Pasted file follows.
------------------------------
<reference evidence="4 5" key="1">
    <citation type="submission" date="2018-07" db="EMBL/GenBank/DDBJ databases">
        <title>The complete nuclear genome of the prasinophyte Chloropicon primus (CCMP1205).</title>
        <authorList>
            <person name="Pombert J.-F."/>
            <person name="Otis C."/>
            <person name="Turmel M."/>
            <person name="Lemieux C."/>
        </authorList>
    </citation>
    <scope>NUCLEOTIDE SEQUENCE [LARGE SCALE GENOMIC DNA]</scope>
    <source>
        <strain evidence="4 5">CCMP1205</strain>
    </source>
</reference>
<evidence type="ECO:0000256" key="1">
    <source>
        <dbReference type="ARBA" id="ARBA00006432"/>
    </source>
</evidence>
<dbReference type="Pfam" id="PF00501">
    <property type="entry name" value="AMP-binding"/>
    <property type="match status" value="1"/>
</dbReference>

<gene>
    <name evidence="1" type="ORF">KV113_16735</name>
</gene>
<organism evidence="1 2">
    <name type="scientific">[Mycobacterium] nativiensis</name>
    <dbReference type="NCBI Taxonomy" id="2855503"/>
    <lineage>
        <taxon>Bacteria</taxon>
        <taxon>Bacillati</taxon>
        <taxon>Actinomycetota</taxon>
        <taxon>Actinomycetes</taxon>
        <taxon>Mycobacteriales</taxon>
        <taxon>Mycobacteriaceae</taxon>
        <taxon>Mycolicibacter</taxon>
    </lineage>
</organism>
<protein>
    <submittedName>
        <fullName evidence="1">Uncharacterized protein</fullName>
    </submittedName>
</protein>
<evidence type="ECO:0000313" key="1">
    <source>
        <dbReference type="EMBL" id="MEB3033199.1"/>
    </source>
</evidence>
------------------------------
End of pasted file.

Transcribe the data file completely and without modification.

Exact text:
<reference evidence="4 5" key="1">
    <citation type="submission" date="2018-07" db="EMBL/GenBank/DDBJ databases">
        <title>The complete nuclear genome of the prasinophyte Chloropicon primus (CCMP1205).</title>
        <authorList>
            <person name="Pombert J.-F."/>
            <person name="Otis C."/>
            <person name="Turmel M."/>
            <person name="Lemieux C."/>
        </authorList>
    </citation>
    <scope>NUCLEOTIDE SEQUENCE [LARGE SCALE GENOMIC DNA]</scope>
    <source>
        <strain evidence="4 5">CCMP1205</strain>
    </source>
</reference>
<evidence type="ECO:0000256" key="1">
    <source>
        <dbReference type="ARBA" id="ARBA00006432"/>
    </source>
</evidence>
<dbReference type="Pfam" id="PF00501">
    <property type="entry name" value="AMP-binding"/>
    <property type="match status" value="1"/>
</dbReference>

<gene>
    <name evidence="1" type="ORF">KV113_16735</name>
</gene>
<organism evidence="1 2">
    <name type="scientific">[Mycobacterium] nativiensis</name>
    <dbReference type="NCBI Taxonomy" id="2855503"/>
    <lineage>
        <taxon>Bacteria</taxon>
        <taxon>Bacillati</taxon>
        <taxon>Actinomycetota</taxon>
        <taxon>Actinomycetes</taxon>
        <taxon>Mycobacteriales</taxon>
        <taxon>Mycobacteriaceae</taxon>
        <taxon>Mycolicibacter</taxon>
    </lineage>
</organism>
<protein>
    <submittedName>
        <fullName evidence="1">Uncharacterized protein</fullName>
    </submittedName>
</protein>
<evidence type="ECO:0000313" key="1">
    <source>
        <dbReference type="EMBL" id="MEB3033199.1"/>
    </source>
</evidence>